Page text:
Hello hello hello good people!
It’s Tuesday, and that means the time of Fun Etymologies is come!
Often, when words are borrowed from one language to another, they change meaning, sometimes even dramatically. We’ve already seen it happen in some past Fun Etymologies. However, some kinds of meaning change (or semantic change, as we linguists like to call them) are more frequent than others. Today, we want to introduce you to semantic narrowing: this is when a word which originally had a very broad meaning comes to mean something very specific, and it happens all the time in borrowing.
For example, take the Japanese loanwords “katana”, “kimono” and “sake”. In Japanese, these words mean “sword”, “dress” and “alcoholic drink”, respectively. When they were borrowed in English, however, their meaning became specialised: while for a Japanese speaker beer, wine and whisky are all “sake”, to an English speaker the word only refers to Japanese rice wine, for which they have a number of names depending on the variety; to a Japanese, a European medieval Zweihänder is as much a “katana” as what we call a “katana” in English, whose technical name should be “nihonto” or “daito”.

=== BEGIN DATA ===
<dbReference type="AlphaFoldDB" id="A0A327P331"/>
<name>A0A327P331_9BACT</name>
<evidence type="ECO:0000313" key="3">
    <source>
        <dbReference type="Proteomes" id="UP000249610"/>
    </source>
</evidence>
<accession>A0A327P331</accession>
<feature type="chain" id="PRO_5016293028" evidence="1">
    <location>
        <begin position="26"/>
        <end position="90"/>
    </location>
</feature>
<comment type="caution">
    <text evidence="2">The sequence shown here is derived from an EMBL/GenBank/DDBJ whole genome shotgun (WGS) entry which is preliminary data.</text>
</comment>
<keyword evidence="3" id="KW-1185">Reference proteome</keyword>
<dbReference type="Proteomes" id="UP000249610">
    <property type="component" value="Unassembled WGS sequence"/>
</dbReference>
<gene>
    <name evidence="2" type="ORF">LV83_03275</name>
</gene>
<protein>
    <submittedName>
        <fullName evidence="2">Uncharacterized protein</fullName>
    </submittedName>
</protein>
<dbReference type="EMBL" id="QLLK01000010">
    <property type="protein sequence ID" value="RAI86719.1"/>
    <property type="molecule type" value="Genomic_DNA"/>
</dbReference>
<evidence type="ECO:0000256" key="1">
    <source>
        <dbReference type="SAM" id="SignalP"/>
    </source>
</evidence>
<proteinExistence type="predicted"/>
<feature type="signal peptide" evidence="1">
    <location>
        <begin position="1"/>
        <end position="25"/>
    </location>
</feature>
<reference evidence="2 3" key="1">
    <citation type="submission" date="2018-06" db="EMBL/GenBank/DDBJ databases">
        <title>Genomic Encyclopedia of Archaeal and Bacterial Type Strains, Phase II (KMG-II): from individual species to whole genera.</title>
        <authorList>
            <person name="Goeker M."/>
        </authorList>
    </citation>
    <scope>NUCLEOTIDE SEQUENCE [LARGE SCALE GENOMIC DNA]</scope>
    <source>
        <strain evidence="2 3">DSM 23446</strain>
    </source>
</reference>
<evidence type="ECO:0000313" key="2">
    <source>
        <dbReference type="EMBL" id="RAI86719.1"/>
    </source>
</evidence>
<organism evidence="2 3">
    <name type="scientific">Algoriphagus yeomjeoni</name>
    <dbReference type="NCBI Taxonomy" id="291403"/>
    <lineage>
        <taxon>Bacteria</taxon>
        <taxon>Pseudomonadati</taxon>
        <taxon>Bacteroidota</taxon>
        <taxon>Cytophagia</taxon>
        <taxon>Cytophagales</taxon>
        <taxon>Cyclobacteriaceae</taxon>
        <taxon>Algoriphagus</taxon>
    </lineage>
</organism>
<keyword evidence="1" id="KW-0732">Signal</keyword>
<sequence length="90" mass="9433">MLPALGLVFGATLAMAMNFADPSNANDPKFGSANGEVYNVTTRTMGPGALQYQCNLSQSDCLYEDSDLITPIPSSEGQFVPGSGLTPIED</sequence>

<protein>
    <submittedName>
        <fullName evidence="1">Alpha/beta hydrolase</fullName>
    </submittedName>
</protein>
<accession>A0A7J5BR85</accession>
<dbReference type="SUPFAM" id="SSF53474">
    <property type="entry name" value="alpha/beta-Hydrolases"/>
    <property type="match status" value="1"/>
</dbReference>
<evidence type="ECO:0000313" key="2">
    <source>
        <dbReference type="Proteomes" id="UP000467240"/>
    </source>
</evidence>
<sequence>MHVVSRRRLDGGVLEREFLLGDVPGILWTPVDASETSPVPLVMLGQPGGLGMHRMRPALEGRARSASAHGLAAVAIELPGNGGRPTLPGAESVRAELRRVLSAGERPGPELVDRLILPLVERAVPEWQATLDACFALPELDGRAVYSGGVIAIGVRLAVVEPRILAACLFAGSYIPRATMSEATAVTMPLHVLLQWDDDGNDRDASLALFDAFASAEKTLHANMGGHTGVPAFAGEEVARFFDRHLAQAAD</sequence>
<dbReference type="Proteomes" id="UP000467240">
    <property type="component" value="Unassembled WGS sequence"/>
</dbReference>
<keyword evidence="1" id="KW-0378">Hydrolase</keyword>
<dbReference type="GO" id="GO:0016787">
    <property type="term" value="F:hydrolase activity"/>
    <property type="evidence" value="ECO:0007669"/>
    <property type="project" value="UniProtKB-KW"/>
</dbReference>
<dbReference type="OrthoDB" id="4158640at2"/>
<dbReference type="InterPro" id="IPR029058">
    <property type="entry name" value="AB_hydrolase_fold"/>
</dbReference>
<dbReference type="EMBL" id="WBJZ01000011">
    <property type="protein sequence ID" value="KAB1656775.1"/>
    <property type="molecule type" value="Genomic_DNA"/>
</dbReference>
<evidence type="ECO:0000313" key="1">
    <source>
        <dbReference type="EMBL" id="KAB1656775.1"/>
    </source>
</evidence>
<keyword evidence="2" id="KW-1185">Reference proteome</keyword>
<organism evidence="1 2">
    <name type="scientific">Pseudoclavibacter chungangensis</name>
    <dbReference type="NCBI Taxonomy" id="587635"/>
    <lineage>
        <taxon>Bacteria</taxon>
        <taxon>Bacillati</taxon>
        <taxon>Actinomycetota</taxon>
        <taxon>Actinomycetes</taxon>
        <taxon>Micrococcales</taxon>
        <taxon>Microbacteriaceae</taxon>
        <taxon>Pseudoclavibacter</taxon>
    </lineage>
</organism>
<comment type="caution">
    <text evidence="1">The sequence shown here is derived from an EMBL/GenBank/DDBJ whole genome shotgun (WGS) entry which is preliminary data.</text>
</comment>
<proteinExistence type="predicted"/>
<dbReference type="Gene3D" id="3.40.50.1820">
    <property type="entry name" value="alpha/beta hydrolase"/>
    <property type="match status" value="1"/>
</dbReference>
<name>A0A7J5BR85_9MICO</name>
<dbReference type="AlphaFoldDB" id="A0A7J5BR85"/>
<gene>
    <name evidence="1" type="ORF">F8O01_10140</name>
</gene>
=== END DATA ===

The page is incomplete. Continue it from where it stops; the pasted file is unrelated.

Another example is “sombrero”, which in Spanish simply means “hat”, but which was borrowed in English to mean a particular kind of wide-brimmed hat used in Mexico.
Narrowing also occurs within a language over time: the ancestor of the modern English word “hound” once simply meant “dog”, but today only refers to a specific set of breeds.
An extreme example is the word “deer”, which comes from Old English “deor”, which simply meant “animal”!